But only someone from Mars could believe that angry Greek voters will suddenly flock back to the mainstream/establishment parties: the centre cannot hold. Indeed, there is a reasonable probability that Syriza could come first next time, when you consider the very large number of uncast votes up for grabs - such votes would surely go overwhelmingly to anti-austerity parties, mainly ones on the left (ie, Syriza). A near perfect recipe for electoral stalemate, which in turn means Greece is heading for more political instability - not less. Not the bourgeois game plan, you can bet.
Faced with fears that the country might crash out of the euro relatively soon - hardly a fanciful speculation - the markets across Europe fell markedly, with investors turning to the safe havens of US treasuries, German bonds and UK gilts. Greek stocks fell to a 20-year low, whilst the euro slipped 0.3% against the dollar to $1.3022.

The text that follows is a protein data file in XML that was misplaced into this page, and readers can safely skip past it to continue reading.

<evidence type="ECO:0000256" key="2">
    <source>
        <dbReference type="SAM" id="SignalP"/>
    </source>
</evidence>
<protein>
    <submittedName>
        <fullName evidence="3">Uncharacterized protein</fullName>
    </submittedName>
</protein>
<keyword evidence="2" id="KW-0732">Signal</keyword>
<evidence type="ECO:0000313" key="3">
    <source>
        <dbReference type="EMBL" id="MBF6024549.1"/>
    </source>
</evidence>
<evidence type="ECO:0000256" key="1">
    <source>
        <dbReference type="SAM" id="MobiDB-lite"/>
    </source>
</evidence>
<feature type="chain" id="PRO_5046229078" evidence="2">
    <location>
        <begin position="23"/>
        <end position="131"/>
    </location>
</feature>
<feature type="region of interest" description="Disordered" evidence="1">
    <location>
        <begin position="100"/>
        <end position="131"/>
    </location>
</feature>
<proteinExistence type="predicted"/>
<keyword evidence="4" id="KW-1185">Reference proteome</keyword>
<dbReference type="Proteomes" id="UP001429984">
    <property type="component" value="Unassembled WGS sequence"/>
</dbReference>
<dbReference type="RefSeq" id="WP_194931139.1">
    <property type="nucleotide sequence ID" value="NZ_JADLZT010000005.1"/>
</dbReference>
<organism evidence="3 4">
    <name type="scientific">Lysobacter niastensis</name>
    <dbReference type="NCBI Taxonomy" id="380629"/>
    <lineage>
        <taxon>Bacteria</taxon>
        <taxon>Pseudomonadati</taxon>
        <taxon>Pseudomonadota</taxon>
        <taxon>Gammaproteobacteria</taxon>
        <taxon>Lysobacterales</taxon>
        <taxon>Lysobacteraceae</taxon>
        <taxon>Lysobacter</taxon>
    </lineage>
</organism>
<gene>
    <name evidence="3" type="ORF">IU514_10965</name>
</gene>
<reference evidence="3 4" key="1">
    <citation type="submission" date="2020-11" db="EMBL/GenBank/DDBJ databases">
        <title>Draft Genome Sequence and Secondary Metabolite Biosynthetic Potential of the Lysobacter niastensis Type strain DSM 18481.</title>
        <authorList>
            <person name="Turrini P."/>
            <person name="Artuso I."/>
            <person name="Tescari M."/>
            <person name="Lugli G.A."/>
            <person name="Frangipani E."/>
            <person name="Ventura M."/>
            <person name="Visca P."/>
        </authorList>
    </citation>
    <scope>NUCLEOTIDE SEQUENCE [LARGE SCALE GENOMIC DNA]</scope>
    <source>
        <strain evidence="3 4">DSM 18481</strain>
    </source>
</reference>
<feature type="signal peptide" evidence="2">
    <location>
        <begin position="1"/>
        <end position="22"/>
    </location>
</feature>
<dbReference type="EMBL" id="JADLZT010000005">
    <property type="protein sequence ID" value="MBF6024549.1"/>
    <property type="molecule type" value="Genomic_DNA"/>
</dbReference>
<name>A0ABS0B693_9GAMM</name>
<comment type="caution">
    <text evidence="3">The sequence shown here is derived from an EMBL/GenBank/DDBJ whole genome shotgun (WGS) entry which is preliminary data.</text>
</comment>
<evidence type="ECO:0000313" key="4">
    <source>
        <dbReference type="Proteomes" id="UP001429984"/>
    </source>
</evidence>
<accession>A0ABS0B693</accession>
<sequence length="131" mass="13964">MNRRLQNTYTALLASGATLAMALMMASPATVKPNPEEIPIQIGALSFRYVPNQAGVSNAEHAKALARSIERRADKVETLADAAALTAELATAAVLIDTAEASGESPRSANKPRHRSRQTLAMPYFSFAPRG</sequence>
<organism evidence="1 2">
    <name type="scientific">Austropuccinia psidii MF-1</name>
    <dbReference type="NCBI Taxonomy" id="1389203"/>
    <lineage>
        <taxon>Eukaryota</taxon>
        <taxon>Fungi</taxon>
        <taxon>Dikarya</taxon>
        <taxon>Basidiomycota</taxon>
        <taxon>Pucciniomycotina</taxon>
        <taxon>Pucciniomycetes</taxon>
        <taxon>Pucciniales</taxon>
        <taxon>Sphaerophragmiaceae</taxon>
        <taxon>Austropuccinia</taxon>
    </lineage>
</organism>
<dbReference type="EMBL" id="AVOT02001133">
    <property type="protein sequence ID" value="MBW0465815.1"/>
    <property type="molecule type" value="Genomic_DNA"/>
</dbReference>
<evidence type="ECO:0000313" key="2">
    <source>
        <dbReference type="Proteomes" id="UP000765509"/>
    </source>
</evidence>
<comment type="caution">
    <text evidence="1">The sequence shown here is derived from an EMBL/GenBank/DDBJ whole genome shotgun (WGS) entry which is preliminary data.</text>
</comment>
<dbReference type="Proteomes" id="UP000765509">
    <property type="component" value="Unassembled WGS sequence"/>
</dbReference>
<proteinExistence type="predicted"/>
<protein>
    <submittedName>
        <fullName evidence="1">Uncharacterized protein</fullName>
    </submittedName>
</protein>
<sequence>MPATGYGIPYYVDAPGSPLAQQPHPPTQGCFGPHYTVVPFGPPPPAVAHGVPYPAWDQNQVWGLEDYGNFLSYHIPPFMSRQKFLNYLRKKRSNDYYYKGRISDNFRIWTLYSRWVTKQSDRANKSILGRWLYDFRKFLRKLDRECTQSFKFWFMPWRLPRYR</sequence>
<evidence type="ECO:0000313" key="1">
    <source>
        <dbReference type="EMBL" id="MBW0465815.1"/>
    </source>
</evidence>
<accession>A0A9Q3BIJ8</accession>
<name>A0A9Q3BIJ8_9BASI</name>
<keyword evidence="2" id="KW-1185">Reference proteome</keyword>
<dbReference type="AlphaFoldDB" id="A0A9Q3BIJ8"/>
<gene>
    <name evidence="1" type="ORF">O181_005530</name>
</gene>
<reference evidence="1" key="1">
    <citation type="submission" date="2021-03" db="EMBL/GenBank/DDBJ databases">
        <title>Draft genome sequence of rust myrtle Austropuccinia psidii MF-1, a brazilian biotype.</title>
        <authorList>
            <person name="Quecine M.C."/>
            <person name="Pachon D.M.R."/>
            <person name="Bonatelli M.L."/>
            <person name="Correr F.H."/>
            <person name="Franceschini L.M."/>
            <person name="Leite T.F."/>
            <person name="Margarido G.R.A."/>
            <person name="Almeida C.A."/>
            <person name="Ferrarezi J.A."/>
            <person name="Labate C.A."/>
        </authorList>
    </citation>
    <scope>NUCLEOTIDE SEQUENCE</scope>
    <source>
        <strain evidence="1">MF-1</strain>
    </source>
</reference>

We are obliged to ask - does Alex Tsipras and Syriza offer a viable working class alternative to the rule of the bourgeoisie in Greece? He has shocked establishment Greece - and Europe as a whole - with his militant declaration that the “popular verdict” had rendered the troika’s bailout package “null and void” and that therefore there should be a moratorium on Greek debt payments. He is totally correct, of course, though we communists would prefer an even more militant and direct stance that calls for the immediate cancellation of the “barbaric” debt - as he calls it, quite rightly again. Tsipras says that he is not against the euro as such, but “opposed to the policies being pursued in the name of the euro”, which we take to mean that he - like the majority of Greeks - has no nationalist desire to pull out of the euro/EU.